FBI crime stats: Violent offenses, property crimes declined in 2017

Credit: DaytonDailyNews

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FBI Says Violent Offenses, Property Crimes Declined in 2017

Credit: DaytonDailyNews

Violent and property crimes decreased nationally, according to the FBI’s annual survey of crime in the United States.

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Preliminary national numbers portend a further decline this year..

The 2017 stats are welcome news after the previous two years showed slight increases in violent crime. Last year nationally, violent crime dipped 0.9 percent, a rate of 392.9 offenses per 100,000 residents. Property crime was down 3.6 percent, or 2,362 offenses per 100,000 residents — the lowest total since the late 1960s.

Jeff Sessions, who was sworn in as U.S. attorney general in February 2017, took credit for the positive numbers, telling a law enforcement group Monday, “Those are the kind of results you get when you support law enforcement. Those are the kind of results we get when we work together.”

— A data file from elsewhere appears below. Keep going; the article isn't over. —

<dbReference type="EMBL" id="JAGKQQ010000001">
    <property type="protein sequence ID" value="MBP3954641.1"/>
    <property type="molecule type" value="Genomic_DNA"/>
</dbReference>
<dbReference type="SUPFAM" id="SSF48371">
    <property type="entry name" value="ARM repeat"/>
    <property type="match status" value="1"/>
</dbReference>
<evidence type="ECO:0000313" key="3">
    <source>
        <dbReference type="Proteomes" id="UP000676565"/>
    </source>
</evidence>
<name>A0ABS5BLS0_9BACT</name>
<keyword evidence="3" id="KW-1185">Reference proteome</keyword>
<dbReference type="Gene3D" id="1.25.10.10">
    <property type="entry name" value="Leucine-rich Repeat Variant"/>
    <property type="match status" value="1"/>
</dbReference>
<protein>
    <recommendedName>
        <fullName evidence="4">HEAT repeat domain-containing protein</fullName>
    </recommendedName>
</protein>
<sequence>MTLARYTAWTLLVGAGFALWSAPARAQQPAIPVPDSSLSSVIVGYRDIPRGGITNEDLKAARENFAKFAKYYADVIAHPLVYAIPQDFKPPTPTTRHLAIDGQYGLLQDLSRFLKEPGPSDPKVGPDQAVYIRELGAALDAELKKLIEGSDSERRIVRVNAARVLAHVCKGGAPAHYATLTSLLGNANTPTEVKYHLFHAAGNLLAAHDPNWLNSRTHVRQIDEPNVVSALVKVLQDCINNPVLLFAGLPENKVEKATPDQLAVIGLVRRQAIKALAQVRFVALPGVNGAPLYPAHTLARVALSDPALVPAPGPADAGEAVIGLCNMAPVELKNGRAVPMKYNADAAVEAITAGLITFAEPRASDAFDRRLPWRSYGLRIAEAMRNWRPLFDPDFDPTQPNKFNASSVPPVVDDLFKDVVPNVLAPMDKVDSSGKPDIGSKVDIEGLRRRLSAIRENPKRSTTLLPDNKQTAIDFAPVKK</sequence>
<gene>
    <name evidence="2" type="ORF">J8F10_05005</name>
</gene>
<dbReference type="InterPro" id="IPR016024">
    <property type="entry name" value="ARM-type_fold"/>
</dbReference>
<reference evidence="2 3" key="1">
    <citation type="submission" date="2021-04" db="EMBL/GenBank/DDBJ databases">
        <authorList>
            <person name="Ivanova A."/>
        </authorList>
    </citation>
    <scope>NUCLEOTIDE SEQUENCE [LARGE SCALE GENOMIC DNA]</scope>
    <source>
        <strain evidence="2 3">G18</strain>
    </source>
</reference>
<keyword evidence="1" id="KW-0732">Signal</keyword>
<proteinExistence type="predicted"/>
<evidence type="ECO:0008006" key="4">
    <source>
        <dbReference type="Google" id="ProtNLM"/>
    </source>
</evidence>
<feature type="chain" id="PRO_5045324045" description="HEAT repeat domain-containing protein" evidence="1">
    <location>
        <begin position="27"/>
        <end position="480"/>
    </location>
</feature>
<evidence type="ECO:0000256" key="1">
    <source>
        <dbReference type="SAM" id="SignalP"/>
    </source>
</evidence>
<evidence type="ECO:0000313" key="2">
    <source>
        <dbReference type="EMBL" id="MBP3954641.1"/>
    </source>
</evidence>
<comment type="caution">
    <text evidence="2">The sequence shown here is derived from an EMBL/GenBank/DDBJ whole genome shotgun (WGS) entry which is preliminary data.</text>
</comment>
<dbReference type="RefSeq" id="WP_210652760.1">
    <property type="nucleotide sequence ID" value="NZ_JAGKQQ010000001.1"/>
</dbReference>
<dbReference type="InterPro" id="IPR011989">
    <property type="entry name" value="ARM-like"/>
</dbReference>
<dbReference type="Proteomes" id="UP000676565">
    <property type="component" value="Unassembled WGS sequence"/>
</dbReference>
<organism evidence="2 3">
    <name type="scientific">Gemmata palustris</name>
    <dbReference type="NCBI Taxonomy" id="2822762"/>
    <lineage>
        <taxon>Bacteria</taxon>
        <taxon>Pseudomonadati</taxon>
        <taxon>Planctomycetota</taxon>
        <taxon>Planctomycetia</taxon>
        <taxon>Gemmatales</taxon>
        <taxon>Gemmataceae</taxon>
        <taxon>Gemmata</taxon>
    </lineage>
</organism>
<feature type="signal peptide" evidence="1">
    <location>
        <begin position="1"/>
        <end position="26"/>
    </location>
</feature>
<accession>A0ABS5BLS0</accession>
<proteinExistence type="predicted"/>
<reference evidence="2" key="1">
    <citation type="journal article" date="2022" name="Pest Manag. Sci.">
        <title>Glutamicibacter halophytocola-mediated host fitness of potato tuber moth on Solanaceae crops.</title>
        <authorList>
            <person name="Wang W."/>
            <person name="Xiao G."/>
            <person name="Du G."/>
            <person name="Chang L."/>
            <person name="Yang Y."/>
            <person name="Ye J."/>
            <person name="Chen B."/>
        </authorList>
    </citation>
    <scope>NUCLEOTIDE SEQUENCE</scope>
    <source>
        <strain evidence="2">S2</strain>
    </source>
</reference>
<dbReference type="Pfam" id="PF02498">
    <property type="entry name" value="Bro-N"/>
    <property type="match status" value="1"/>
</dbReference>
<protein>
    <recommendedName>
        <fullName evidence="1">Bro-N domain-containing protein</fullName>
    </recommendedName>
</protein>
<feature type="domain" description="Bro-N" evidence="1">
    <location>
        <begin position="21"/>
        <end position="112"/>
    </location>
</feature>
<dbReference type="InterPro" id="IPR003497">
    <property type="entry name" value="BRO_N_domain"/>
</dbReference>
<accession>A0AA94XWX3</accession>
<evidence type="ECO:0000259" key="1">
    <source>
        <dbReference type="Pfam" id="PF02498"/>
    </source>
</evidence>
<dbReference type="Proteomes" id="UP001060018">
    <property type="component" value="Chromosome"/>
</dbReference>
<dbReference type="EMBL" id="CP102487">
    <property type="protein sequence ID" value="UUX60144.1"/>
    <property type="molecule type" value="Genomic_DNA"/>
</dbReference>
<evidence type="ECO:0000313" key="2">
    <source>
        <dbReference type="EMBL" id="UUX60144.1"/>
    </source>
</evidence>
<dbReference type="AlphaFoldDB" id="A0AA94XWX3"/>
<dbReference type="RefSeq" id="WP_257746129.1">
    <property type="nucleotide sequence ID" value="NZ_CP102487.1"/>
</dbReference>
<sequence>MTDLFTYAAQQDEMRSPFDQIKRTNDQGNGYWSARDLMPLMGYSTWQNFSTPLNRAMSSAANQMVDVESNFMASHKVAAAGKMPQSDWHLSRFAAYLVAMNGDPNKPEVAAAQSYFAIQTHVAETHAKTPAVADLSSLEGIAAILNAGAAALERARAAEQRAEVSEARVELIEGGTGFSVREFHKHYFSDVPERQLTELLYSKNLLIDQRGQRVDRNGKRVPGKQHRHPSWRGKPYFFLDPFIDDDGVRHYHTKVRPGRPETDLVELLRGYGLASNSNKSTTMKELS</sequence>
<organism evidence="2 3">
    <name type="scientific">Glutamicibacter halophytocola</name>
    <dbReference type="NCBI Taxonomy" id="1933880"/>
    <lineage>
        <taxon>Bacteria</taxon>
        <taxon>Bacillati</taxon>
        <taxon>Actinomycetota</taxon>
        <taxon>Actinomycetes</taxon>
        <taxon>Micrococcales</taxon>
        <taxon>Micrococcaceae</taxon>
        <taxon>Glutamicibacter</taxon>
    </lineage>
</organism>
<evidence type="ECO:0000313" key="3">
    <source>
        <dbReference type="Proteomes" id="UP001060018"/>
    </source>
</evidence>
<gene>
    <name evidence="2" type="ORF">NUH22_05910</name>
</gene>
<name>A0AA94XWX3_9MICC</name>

“If you want more shootings and more death, then listen to the (American Civil Liberties Union), Black Lives Matter, or Antifa,” Sessions said. “If you want public safety, then listen to the police professionals who have been studying this for 35 years.”

Baltimore remains America's most dangerous city with a population greater than 500,000, recording 342 homicides in 2017, a staggering rate of 56 murders per 100,000 people. It was even worse in St. Louis, with a population of around 300,000 and a murder rate of 66 per 100,000 people.

There was some good news for America’s urban centers. According to an analysis by the Brennan Center for Justice, a nonpartisan public policy and law institute, murder rates dropped 8.1 percent in the country’s biggest cities.

The Brennan Center is forecasting a similar drop in 2018, projecting the murder rate in America's 30 biggest cities to drop 7.6 percent.

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